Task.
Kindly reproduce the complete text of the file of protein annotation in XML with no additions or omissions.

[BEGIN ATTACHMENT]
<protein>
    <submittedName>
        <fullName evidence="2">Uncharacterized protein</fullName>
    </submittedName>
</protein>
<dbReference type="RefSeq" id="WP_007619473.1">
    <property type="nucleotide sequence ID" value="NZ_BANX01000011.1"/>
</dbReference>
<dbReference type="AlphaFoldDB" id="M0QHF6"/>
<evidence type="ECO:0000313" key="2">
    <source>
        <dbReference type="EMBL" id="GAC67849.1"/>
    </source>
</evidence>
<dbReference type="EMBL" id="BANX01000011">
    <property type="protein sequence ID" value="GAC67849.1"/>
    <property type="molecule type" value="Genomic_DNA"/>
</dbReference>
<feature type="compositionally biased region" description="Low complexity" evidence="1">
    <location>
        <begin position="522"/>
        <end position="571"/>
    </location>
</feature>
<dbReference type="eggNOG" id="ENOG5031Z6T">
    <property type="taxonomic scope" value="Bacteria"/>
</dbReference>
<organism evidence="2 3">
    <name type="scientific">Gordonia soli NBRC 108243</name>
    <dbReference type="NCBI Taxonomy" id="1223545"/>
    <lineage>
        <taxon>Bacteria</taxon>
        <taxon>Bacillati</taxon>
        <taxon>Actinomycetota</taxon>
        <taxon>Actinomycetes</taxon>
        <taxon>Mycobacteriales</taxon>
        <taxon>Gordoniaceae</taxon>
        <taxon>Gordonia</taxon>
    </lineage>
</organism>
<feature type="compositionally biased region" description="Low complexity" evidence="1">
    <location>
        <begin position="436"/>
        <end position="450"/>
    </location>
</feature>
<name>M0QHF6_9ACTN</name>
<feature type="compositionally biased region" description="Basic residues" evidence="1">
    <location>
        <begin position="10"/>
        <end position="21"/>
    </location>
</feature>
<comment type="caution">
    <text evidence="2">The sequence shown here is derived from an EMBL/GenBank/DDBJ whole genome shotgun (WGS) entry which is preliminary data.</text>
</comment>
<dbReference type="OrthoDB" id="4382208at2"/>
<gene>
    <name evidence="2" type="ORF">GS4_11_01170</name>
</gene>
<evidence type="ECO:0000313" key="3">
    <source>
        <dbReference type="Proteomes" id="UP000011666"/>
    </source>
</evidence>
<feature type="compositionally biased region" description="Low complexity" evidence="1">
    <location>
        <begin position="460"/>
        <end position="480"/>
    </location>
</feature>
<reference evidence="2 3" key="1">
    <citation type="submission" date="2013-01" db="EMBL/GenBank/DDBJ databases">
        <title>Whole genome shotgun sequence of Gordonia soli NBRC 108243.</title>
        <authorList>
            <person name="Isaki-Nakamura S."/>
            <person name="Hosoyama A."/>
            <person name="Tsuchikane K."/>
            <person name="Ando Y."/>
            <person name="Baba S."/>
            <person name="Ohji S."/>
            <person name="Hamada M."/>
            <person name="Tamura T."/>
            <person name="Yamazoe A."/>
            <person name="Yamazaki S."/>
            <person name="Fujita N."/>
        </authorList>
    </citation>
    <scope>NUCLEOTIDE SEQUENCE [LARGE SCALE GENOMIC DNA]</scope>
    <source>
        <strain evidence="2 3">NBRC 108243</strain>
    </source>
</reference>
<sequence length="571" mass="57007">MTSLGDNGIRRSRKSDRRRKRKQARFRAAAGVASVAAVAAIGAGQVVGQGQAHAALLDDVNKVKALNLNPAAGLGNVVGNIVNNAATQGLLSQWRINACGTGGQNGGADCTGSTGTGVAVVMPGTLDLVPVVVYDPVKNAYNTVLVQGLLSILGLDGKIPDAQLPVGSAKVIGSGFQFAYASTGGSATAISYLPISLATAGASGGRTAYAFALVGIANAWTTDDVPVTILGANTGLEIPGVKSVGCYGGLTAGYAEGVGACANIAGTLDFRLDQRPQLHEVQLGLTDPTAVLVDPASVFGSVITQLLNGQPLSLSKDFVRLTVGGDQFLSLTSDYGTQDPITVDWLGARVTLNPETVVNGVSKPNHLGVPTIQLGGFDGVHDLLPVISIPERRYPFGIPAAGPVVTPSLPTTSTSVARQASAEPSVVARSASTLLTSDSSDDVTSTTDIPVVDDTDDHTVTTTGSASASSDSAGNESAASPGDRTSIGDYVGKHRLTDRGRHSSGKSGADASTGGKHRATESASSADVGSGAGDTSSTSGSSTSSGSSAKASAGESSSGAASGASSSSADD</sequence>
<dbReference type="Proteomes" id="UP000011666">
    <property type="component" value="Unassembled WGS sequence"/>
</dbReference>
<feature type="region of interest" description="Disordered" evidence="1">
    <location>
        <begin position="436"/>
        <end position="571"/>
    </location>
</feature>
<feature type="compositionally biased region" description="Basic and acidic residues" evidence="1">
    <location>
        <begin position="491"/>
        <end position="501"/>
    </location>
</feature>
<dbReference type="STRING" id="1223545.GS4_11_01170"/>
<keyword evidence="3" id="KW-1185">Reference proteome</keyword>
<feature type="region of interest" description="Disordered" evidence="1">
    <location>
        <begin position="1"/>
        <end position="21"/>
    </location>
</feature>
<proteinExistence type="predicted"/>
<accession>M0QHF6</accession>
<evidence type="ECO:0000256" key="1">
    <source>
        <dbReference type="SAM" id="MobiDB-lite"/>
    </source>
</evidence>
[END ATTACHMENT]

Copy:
<protein>
    <submittedName>
        <fullName evidence="2">Uncharacterized protein</fullName>
    </submittedName>
</protein>
<dbReference type="RefSeq" id="WP_007619473.1">
    <property type="nucleotide sequence ID" value="NZ_BANX01000011.1"/>
</dbReference>
<dbReference type="AlphaFoldDB" id="M0QHF6"/>
<evidence type="ECO:0000313" key="2">
    <source>
        <dbReference type="EMBL" id="GAC67849.1"/>
    </source>
</evidence>
<dbReference type="EMBL" id="BANX01000011">
    <property type="protein sequence ID" value="GAC67849.1"/>
    <property type="molecule type" value="Genomic_DNA"/>
</dbReference>
<feature type="compositionally biased region" description="Low complexity" evidence="1">
    <location>
        <begin position="522"/>
        <end position="571"/>
    </location>
</feature>
<dbReference type="eggNOG" id="ENOG5031Z6T">
    <property type="taxonomic scope" value="Bacteria"/>
</dbReference>
<organism evidence="2 3">
    <name type="scientific">Gordonia soli NBRC 108243</name>
    <dbReference type="NCBI Taxonomy" id="1223545"/>
    <lineage>
        <taxon>Bacteria</taxon>
        <taxon>Bacillati</taxon>
        <taxon>Actinomycetota</taxon>
        <taxon>Actinomycetes</taxon>
        <taxon>Mycobacteriales</taxon>
        <taxon>Gordoniaceae</taxon>
        <taxon>Gordonia</taxon>
    </lineage>
</organism>
<feature type="compositionally biased region" description="Low complexity" evidence="1">
    <location>
        <begin position="436"/>
        <end position="450"/>
    </location>
</feature>
<name>M0QHF6_9ACTN</name>
<feature type="compositionally biased region" description="Basic residues" evidence="1">
    <location>
        <begin position="10"/>
        <end position="21"/>
    </location>
</feature>
<comment type="caution">
    <text evidence="2">The sequence shown here is derived from an EMBL/GenBank/DDBJ whole genome shotgun (WGS) entry which is preliminary data.</text>
</comment>
<dbReference type="OrthoDB" id="4382208at2"/>
<gene>
    <name evidence="2" type="ORF">GS4_11_01170</name>
</gene>
<evidence type="ECO:0000313" key="3">
    <source>
        <dbReference type="Proteomes" id="UP000011666"/>
    </source>
</evidence>
<feature type="compositionally biased region" description="Low complexity" evidence="1">
    <location>
        <begin position="460"/>
        <end position="480"/>
    </location>
</feature>
<reference evidence="2 3" key="1">
    <citation type="submission" date="2013-01" db="EMBL/GenBank/DDBJ databases">
        <title>Whole genome shotgun sequence of Gordonia soli NBRC 108243.</title>
        <authorList>
            <person name="Isaki-Nakamura S."/>
            <person name="Hosoyama A."/>
            <person name="Tsuchikane K."/>
            <person name="Ando Y."/>
            <person name="Baba S."/>
            <person name="Ohji S."/>
            <person name="Hamada M."/>
            <person name="Tamura T."/>
            <person name="Yamazoe A."/>
            <person name="Yamazaki S."/>
            <person name="Fujita N."/>
        </authorList>
    </citation>
    <scope>NUCLEOTIDE SEQUENCE [LARGE SCALE GENOMIC DNA]</scope>
    <source>
        <strain evidence="2 3">NBRC 108243</strain>
    </source>
</reference>
<sequence length="571" mass="57007">MTSLGDNGIRRSRKSDRRRKRKQARFRAAAGVASVAAVAAIGAGQVVGQGQAHAALLDDVNKVKALNLNPAAGLGNVVGNIVNNAATQGLLSQWRINACGTGGQNGGADCTGSTGTGVAVVMPGTLDLVPVVVYDPVKNAYNTVLVQGLLSILGLDGKIPDAQLPVGSAKVIGSGFQFAYASTGGSATAISYLPISLATAGASGGRTAYAFALVGIANAWTTDDVPVTILGANTGLEIPGVKSVGCYGGLTAGYAEGVGACANIAGTLDFRLDQRPQLHEVQLGLTDPTAVLVDPASVFGSVITQLLNGQPLSLSKDFVRLTVGGDQFLSLTSDYGTQDPITVDWLGARVTLNPETVVNGVSKPNHLGVPTIQLGGFDGVHDLLPVISIPERRYPFGIPAAGPVVTPSLPTTSTSVARQASAEPSVVARSASTLLTSDSSDDVTSTTDIPVVDDTDDHTVTTTGSASASSDSAGNESAASPGDRTSIGDYVGKHRLTDRGRHSSGKSGADASTGGKHRATESASSADVGSGAGDTSSTSGSSTSSGSSAKASAGESSSGAASGASSSSADD</sequence>
<dbReference type="Proteomes" id="UP000011666">
    <property type="component" value="Unassembled WGS sequence"/>
</dbReference>
<feature type="region of interest" description="Disordered" evidence="1">
    <location>
        <begin position="436"/>
        <end position="571"/>
    </location>
</feature>
<feature type="compositionally biased region" description="Basic and acidic residues" evidence="1">
    <location>
        <begin position="491"/>
        <end position="501"/>
    </location>
</feature>
<dbReference type="STRING" id="1223545.GS4_11_01170"/>
<keyword evidence="3" id="KW-1185">Reference proteome</keyword>
<feature type="region of interest" description="Disordered" evidence="1">
    <location>
        <begin position="1"/>
        <end position="21"/>
    </location>
</feature>
<proteinExistence type="predicted"/>
<accession>M0QHF6</accession>
<evidence type="ECO:0000256" key="1">
    <source>
        <dbReference type="SAM" id="MobiDB-lite"/>
    </source>
</evidence>